NAIROBI, Kenya, Jul 27 – Kenya has been ranked the third most innovative country in sub-Saharan Africa.
The United Nations’ Global Innovation Index 2017 places Kenya third after South Africa and Mauritius.
The index which is in its 10th edition surveys some 130 economies using dozens of metrics, from patent filings to education spending providing decision makers a high-level look at the innovative activity that increasingly drives economic and social growth.
According to the report, sub-Saharan Africa draws its highest scores in institutions and market sophistication.
“Since 2012, sub-Saharan Africa has counted more “innovation achiever” countries than any other region. Kenya, Rwanda, Mozambique, Uganda, Malawi, Madagascar and Senegal stand out for being innovation achievers this year, and several times in the previous years,” the survey indicates.
Globally, Switzerland leads the ranking for the seventh consecutive year, followed by Sweden, the Netherlands, the USA and the UK.
Kenya is ranked number 80 globally, outperforming her development- level peers.
China is the exception at 22, in 2016; China became the first-ever middle-income economy in the top 25.
Israel continues to cement its status as a leader of global innovation according to the index.
For the seventh consecutive year, Israel topped the innovation index’s category for northern Africa and western Asia.
The Jewish state ranked 17th overall in the report’s group of high-income countries, improving its standing by four places from 2016.
The Global Innovation Index 2017 is co-published by Cornell University, INSEAD, and the World Intellectual Property Organization (WIPO, a specialized agency of the United Nations).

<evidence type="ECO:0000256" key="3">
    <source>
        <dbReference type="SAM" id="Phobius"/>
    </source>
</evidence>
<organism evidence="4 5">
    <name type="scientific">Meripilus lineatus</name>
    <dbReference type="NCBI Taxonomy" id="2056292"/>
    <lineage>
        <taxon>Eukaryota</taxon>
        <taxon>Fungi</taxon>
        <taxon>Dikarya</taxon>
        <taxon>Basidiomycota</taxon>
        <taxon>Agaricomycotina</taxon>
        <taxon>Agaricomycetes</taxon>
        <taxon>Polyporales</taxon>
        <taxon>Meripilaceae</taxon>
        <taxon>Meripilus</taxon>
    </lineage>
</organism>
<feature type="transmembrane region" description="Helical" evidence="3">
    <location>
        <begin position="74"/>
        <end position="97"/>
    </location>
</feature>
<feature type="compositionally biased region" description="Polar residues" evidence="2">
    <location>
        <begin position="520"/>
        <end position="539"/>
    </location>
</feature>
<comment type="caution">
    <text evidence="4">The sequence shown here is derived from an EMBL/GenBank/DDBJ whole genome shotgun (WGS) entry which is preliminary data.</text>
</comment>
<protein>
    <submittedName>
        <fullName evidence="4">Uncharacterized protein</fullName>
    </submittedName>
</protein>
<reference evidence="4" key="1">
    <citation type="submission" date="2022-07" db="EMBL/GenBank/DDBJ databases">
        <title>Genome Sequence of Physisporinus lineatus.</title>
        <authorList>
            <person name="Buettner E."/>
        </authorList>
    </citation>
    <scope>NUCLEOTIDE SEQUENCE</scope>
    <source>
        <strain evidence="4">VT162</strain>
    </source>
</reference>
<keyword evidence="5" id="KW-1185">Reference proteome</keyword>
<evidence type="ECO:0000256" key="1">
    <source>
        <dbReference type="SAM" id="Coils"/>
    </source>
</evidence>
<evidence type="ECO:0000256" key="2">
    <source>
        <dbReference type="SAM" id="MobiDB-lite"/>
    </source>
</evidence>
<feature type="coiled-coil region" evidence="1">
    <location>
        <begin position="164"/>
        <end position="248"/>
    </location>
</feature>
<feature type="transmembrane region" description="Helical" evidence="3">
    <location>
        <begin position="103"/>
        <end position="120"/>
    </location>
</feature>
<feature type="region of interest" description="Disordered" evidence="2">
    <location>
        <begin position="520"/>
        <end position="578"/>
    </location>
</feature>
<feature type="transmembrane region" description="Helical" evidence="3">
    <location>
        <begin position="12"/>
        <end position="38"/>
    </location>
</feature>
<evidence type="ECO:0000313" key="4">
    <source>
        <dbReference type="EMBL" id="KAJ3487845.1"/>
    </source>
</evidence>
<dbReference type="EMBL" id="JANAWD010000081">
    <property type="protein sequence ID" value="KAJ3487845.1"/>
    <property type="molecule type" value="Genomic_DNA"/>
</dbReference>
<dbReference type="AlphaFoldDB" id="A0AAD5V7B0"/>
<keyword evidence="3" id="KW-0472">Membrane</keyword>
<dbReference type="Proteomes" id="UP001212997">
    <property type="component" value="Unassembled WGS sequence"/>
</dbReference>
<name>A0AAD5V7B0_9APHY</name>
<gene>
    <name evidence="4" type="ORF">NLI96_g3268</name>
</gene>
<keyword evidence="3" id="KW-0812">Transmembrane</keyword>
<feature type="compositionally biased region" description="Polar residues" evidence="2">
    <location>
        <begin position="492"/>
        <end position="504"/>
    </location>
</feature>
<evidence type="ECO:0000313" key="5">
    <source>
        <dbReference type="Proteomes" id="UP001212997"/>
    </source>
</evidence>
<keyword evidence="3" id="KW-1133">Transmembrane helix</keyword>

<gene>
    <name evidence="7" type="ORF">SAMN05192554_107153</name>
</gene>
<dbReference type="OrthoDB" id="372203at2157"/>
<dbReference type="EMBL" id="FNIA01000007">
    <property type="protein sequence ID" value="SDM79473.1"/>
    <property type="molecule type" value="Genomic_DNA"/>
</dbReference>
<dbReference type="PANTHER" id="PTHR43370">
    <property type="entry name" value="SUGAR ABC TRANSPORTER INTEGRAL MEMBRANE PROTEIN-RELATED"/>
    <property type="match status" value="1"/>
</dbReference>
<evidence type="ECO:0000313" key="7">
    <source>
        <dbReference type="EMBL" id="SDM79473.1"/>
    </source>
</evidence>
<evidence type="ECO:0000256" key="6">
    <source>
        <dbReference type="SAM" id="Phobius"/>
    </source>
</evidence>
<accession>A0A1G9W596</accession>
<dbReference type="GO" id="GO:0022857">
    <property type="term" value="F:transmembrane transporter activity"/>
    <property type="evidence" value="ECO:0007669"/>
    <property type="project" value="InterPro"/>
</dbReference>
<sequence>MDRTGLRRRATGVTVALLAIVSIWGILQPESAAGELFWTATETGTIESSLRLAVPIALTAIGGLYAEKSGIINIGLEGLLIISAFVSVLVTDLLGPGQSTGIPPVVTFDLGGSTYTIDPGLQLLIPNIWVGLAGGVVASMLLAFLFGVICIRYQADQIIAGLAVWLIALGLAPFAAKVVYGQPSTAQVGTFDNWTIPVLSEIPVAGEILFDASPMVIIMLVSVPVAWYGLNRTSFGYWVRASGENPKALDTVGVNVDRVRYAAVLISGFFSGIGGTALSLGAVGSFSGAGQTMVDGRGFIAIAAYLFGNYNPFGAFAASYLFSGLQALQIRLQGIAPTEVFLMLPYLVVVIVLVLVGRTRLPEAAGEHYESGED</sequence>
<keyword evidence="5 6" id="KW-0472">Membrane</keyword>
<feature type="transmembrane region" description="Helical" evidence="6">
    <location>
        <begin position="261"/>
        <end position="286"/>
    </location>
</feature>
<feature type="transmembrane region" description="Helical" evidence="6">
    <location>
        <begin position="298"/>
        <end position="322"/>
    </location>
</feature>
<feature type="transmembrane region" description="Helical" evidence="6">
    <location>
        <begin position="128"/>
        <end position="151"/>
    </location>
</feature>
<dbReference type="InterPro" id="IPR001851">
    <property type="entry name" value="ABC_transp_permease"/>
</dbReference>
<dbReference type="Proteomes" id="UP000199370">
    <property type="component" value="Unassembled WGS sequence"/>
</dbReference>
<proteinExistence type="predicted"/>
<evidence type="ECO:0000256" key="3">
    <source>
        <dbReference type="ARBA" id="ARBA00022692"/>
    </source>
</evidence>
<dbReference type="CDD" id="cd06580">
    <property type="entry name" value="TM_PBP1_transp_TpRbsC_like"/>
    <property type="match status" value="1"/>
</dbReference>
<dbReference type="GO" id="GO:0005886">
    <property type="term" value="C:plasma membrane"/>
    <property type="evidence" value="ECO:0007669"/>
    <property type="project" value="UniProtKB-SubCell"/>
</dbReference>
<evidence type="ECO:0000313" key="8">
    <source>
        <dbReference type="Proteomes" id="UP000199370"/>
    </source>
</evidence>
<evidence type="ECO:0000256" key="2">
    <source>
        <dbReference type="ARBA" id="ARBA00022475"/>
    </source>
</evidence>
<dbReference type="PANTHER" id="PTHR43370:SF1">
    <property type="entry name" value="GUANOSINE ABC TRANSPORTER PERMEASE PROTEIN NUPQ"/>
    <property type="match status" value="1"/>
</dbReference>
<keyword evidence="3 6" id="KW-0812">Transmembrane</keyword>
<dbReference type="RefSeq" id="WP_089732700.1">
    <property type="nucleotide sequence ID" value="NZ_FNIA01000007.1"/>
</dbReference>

“Efforts to bridge the innovation divide have to start with helping emerging economies understand their innovation strengths and weaknesses and create appropriate policies and metrics,” said Soumitra Dutta, Dean, Cornell SC Johnson College of Business, Cornell University.
The theme of the GII 2017, “Innovation Feeding the World,” looks at innovation carried out in agriculture and food systems.
Over the next decades, the agriculture and food sector will face an enormous rise in global demand and increased competition for limited natural resources.
In addition, it will need to adapt to and help mitigate climate change.
Innovation is key to sustaining the productivity growth required to meet this rising demand and to helping enhance the networks that integrate the sustainable food production, processing, distribution, consumption, and waste management known as food systems.
“We are already witnessing the rapid, worldwide emergence of ‘digital agriculture,’ which includes drones, satellite-based sensors, and field robotics,” said Bruno Lanvin, INSEAD Executive Director for Global Indices.
Lanvin noted that there is an urgent need for smart agriculture to optimize supply and distribution chains and foster creative new business models that minimize pressure on land, energy and other natural resources – while addressing the needs of the world’s poorest.